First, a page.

Photons, Electrons and Quantum Mechanics
Matter is made up of molecules. A molecule is made up of atoms. It is electrons that bond atoms in molecules and trigger chemical reactions. Electrons transmit information in electronic devices and living organisms. Electrons transform light into chemical energy in photosynthesis. Light shakes electrons to initiate dynamics. In return, electrons emit new light as they move. Ishikawa Laboratory theoretically studies the interaction between light and electrons in atoms and molecules using the ab-initio simulations (first-principles simulations, first-principle simulations) based on quantum mechanics.
Atoms and Molecules in Intense Laser Fields
Atoms and molecules irradiated by high-intensity femtosecond laser pulses exhibit extremely nonlinear behavior, such as tunneling ionization and high-harmonic generation. Using these so-called “high-field phenomena,” we can find out how electrons move in the attosecond (=0.000000000000000001
second!) time scale and extract information on rare events such ultrafast change in molecular structure and chemical bonding.
There is thus rapidly increasing interest in high-harmonic generation and tunneling ionization as a new tool for ultrafast spectroscopy. On the other hand, a major obstacle is difficulty in proper interpretation of experimental results. Therefore, theoretical development is highly expected to overcome the barrier. Simulations of atoms and molecules in intense laser fields are a big challenge. We need to consider many excited states and spatially spread continuum states. Electrons interact not only with light but also between electrons themselves.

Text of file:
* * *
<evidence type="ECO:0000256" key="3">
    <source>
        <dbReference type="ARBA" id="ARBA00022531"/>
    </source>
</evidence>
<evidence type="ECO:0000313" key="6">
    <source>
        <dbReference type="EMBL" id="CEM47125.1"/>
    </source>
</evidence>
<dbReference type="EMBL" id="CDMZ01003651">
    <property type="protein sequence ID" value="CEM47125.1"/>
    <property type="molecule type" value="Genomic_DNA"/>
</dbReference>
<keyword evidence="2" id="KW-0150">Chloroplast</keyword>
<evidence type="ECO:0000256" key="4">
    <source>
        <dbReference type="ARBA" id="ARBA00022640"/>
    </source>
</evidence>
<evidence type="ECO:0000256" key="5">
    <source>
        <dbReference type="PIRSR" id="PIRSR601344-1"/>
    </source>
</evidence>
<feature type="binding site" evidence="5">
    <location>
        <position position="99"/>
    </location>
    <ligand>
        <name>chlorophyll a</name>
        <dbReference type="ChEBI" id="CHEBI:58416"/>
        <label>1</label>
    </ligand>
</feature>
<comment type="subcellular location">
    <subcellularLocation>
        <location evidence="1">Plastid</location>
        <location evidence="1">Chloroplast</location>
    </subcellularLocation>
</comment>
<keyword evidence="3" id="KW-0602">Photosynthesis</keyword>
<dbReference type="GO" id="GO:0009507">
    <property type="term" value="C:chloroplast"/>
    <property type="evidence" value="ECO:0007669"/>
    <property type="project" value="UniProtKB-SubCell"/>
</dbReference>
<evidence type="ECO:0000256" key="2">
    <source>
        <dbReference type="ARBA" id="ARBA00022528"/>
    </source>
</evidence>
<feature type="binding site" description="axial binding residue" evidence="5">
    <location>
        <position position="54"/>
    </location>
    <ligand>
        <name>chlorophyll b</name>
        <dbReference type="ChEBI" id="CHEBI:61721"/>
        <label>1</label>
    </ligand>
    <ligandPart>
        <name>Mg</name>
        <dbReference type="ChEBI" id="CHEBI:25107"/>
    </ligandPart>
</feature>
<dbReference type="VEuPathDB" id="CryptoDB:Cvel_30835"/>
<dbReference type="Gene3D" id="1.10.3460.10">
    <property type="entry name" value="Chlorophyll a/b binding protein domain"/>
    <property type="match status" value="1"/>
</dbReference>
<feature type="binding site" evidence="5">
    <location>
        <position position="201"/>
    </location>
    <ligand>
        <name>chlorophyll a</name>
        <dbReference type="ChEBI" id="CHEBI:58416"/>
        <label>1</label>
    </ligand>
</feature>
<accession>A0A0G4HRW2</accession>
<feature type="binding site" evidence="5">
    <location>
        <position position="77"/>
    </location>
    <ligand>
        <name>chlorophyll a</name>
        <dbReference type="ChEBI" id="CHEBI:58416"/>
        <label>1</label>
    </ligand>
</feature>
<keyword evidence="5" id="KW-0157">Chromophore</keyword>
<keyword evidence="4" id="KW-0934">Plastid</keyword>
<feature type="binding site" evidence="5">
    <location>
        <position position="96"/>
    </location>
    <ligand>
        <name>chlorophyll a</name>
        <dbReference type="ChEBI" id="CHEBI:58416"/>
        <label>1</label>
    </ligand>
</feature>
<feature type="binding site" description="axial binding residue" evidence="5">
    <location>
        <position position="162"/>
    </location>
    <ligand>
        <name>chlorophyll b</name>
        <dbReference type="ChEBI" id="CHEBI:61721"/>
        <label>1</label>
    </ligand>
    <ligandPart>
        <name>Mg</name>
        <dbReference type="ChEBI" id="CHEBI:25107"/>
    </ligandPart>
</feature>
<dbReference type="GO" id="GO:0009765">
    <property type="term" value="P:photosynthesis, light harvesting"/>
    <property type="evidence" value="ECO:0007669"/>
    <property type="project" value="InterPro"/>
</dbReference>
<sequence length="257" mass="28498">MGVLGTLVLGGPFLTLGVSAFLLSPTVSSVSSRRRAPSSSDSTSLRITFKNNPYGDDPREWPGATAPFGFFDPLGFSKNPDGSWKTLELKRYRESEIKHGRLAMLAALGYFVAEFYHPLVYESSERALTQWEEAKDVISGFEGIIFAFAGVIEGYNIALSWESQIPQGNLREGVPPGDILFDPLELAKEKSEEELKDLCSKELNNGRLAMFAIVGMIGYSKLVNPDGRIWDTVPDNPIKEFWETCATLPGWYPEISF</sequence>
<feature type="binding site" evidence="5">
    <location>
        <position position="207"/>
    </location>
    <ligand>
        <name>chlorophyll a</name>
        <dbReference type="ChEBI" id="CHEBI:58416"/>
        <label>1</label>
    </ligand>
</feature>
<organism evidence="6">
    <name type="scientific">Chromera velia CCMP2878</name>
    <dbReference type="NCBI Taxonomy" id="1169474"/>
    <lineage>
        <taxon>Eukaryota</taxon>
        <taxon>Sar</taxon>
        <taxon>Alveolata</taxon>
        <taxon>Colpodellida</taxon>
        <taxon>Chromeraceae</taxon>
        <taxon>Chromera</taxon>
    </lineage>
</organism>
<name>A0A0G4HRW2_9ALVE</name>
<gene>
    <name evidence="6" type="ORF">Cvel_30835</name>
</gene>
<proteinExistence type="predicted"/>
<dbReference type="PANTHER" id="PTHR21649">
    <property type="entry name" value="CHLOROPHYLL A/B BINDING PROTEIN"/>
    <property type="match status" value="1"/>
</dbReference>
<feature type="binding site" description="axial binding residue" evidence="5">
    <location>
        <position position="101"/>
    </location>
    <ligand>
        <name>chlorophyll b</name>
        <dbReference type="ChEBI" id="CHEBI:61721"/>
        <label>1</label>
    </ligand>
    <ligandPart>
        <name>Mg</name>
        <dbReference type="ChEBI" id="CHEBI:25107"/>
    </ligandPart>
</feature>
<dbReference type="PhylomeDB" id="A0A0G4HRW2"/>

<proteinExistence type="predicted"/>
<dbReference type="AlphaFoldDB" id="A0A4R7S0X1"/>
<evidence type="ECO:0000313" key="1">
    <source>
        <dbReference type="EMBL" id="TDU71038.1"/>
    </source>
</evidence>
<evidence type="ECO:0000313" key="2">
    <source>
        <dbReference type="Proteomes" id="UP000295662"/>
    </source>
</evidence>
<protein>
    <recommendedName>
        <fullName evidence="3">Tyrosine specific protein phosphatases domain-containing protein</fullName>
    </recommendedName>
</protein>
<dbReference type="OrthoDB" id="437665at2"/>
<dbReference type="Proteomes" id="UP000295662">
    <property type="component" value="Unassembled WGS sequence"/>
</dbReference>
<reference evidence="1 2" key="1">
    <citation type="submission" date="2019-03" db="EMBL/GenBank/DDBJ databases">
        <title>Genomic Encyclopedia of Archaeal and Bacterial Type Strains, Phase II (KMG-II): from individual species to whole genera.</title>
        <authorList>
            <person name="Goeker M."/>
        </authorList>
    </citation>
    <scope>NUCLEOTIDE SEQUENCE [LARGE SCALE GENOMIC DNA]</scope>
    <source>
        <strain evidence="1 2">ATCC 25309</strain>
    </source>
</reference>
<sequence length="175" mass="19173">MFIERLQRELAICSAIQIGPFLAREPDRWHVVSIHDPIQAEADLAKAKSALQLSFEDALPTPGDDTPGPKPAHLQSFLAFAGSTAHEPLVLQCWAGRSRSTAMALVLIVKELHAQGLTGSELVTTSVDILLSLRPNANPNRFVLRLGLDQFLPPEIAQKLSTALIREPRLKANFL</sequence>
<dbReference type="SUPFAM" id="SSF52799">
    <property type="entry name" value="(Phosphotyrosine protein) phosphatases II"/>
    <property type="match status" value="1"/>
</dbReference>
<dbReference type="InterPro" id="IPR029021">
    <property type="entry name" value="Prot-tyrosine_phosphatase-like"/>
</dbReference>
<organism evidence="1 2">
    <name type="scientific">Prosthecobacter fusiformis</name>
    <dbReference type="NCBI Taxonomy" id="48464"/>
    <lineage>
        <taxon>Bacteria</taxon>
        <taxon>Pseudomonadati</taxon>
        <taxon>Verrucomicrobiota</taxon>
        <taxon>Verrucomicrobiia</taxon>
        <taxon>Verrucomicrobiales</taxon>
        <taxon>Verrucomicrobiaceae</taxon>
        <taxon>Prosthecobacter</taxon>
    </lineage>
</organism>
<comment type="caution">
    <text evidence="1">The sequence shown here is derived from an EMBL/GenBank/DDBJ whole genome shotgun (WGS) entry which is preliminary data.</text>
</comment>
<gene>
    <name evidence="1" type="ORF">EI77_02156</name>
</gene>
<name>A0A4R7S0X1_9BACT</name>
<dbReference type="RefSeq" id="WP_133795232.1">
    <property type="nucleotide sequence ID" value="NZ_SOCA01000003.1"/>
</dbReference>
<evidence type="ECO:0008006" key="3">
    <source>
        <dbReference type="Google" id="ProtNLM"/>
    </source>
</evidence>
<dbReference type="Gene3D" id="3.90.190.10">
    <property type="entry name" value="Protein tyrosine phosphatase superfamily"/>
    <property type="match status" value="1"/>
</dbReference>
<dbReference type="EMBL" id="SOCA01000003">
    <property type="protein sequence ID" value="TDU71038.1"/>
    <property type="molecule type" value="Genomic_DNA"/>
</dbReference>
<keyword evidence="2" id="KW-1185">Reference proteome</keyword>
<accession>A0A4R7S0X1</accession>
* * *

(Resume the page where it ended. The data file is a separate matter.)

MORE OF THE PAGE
Our laboratory has recently developed a new simulation method that will open a way to the first-principles theoretical study of intense-field-induced ultrafast phenomena in realistic atoms and molecules. Our development is creating a new stream in theoretical study of atoms and molecules in intense laser fields.
Electronic Motion Revealed by Femtosecond and Attosecond Laser Pulses
Recent progress in high-harmonic generation and free electron laser techniques has enabled the production of femtosecond and attosecond pulses in the extreme ultraviolet (XUV) and soft x-ray spectral ranges. XUV and soft x-ray pulses induce ionization and core excitation of atoms and molecules. Until recently, ionization was considered to take place just instantaneously. However, with the advent of attosecond laser, we can now capture electronic motion following photoabsorption like an ultrashort movie played in slow motion. Furthermore, how the other electrons behave after ionization and core excitation is the key to understand DNA damage caused by radiation, photosynthesis, solar cell (photovoltaic cell), chemical reactions, etc.
Our theoretical studies, notably our first-principles simulations also help our experimentalist collaborators to understand their measurement results better. We even suggest new experiments.